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No observation was made by sir F. tending to disapprove of the nature of that advertisement; they then retired with the rest of the company from the drawing-room to dinner, and as soon as the cloth was removed, Mr. Paull gave to iir F. across the table, the resolutions that were to be moved on the ensuing day at the Crown and Anchor, which he very deliberate. ly read, and in returning them to Mr. Paull he said, he highly appro. Ted of them, that they were excel. lent.—After quitting the house of eolonel Bosvillc, sir F. Curdett, Mr. Jones Burdett, and Mr. Paull, walked towards home together, and parted at Blake's Hotel, in Jermyn-strcct; and the result of the conversation during the walk was, that sir Francis should discontinue his address to the electors of Middlesex, until the result of the meeting at the Crown and Anchor, the next day, should be known. Nothing occurred from that time till the moment of entering the dining-room at the Crown and Anchor, when Mr. Jones Burdett made his appearance; that Mr.' Paull, little imagining what brought him there, immediately led him to the top of the table, and placed him on his right hand.—That during dinner, he (Mr. P.) had repeatedly and momentarily solicited Mr. Jones Burdett to explain the nature of the communication, which he had declared his intention to make to the company assembled; that he (Mr. P.) persevered in these efforts of obtaining that know, ledge, mentioned the notes that had passed between him and sir. F. and alluded strongly to the friendly terms on which they parted the even. ing before; the conversation do.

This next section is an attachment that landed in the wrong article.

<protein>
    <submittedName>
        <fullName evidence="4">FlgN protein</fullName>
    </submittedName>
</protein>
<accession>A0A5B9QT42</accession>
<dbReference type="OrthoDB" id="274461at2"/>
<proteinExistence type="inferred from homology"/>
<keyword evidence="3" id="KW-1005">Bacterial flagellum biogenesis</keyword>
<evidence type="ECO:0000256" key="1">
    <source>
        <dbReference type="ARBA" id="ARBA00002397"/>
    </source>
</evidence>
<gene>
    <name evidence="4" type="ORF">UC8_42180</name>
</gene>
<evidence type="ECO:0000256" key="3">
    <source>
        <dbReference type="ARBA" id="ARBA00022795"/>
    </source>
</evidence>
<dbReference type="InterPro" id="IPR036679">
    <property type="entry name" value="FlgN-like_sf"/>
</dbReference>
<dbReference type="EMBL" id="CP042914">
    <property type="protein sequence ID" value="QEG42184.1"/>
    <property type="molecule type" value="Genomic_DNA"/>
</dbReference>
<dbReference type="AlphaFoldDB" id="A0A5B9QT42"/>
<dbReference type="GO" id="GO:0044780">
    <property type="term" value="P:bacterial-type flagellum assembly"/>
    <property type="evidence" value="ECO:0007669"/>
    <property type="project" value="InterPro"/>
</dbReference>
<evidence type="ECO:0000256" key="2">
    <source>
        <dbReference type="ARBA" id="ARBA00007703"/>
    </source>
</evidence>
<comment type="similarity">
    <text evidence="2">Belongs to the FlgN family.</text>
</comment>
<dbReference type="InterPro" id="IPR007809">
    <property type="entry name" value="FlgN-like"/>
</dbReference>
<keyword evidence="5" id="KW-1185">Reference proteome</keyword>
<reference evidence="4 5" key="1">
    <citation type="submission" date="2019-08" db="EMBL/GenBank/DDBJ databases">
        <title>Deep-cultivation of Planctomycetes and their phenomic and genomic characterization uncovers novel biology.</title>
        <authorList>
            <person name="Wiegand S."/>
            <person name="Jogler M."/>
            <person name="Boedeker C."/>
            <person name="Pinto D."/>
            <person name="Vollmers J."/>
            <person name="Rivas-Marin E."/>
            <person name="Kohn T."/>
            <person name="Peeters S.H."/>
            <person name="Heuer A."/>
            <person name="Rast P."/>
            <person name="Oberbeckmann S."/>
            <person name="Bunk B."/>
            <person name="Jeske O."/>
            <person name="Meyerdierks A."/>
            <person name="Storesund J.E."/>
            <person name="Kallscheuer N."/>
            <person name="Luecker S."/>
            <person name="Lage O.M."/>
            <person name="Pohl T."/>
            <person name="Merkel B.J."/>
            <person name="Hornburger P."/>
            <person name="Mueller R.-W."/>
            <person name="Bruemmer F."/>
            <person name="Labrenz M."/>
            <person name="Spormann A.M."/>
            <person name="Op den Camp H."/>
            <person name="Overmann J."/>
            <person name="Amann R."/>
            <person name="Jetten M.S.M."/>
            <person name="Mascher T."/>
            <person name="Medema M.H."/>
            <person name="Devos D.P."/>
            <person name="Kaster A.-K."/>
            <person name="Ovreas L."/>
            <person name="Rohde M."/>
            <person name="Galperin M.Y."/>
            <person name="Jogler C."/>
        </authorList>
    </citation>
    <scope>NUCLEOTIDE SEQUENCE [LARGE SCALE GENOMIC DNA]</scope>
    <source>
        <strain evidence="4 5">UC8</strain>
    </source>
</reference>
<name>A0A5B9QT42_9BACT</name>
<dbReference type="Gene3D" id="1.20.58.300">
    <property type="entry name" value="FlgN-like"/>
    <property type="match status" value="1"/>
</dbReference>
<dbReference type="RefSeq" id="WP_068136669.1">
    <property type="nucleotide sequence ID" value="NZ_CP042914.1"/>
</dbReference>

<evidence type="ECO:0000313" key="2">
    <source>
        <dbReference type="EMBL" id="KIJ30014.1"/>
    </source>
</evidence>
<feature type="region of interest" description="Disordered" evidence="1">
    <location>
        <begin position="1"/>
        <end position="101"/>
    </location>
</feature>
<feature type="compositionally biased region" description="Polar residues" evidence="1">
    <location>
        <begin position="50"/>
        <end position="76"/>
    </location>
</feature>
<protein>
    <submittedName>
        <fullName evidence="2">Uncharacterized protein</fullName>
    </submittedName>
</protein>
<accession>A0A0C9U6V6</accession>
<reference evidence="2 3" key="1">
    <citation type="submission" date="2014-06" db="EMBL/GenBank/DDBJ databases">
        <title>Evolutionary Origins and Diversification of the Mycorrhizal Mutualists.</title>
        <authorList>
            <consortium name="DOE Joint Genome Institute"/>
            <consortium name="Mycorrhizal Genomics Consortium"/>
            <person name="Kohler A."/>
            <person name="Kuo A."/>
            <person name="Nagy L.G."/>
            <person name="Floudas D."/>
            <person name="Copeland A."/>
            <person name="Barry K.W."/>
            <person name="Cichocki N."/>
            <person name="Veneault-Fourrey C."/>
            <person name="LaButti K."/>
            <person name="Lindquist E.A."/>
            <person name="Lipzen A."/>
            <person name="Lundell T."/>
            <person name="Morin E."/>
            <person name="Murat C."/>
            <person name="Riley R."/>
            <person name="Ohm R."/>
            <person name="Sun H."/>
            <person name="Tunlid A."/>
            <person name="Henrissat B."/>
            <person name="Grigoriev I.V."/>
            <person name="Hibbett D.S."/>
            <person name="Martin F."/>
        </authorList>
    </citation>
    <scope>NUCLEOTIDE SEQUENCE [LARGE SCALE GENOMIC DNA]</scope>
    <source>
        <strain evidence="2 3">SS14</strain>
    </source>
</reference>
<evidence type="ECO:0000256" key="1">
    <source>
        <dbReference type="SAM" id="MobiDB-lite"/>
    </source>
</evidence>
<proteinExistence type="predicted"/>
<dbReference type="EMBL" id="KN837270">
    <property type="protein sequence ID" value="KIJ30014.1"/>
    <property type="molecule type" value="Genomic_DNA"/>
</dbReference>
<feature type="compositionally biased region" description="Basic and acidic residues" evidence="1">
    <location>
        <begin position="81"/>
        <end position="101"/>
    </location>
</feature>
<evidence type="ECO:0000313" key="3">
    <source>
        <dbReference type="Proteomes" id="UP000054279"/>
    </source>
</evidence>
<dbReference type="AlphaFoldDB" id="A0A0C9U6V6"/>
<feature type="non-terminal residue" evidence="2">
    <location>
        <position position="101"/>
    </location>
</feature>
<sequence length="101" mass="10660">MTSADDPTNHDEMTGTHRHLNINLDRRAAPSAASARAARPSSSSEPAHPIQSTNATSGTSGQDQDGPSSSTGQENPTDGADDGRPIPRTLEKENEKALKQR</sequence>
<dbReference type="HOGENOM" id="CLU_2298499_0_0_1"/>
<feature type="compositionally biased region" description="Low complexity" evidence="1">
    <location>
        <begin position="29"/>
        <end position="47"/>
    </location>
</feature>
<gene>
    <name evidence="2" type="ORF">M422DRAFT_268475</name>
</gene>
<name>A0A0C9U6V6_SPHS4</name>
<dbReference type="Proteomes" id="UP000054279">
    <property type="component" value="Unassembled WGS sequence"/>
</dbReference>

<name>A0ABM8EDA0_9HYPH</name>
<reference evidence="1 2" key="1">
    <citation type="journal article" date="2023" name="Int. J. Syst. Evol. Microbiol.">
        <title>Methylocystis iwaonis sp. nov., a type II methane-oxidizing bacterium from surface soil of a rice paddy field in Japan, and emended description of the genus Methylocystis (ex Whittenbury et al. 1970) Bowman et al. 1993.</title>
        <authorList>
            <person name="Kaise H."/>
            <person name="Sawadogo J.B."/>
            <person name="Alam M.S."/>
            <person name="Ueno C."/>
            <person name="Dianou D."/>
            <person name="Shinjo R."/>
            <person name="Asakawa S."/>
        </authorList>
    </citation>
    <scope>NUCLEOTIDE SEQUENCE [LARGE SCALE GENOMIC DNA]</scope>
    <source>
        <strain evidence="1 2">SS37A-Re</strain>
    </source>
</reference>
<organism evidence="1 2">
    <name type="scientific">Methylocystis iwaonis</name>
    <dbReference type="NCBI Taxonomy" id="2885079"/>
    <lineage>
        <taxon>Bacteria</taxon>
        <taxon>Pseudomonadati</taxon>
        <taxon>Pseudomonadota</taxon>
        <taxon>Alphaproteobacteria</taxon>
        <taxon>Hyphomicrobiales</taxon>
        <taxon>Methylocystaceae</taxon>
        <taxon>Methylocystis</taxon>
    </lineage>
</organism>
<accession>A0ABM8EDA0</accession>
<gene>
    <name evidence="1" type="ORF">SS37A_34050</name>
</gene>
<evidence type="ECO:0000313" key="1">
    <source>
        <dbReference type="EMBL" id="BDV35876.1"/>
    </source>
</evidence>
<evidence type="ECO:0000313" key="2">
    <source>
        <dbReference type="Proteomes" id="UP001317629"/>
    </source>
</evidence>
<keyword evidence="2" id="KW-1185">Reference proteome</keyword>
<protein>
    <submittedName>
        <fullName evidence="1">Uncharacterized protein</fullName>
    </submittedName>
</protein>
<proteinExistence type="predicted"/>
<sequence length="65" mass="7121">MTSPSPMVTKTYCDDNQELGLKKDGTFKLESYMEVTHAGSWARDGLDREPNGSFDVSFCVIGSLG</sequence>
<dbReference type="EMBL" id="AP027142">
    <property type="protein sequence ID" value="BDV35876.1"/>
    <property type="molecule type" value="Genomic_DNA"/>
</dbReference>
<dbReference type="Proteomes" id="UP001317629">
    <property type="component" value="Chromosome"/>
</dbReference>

sed, Mr. Paull said, with Mr. Bar. dett's stating, " that he had an imperative commission from his brother to execute; that he was determined to execute it in the very manner prescribed, whatever might be the consequences. He admitted it to be a most disagreeable duty to perform, and that he would do it for no other man on earth but sir F. Burdett." About one o'clock, wc arrived at Wimbledon, and 1 delivered the letter to sir Francis, and explained to him Mr. Paull's expectations. Sir Francis obser. veil, it was a most unfortunate biui. ness ; " had the interval of time ad. in it ted of it, I would myself have seen Mr. Paull, and probably this unfor. tunatebusiness would have been prevented ;" to this I replied, "Sit Francis, did not Mr. Paull put into your hands, last Thursday, at the house of colonel Bosvillc, the Pilot news, paper, containing tho advertise, ment alluded to, and were yoa not then silent on its allcdgcd im. propriety?" His answer was," I am, Mr. Cooper, one of the most careless men in the world ; and u it was at the moment of going down to dinner Mr. Paull put that paper into my hand, I certainly did not pay attention to the advertisement." He declined any apology, but pro. ceeded to write a note to Mr. Paull, which note, when copied, I deliver, ed to Mr. Paull. His direction to me then was, to tell sir Francis, "This is adding insult to injury; I shall proceed to Kingston, and do you fix as early an hour for the meeting as possible." On my return to the house, 1 delivered Mr. Paull's message; upon which sir Francis solicited I would be second to both; which upon my declining, ho (sir F.) said, he must then writs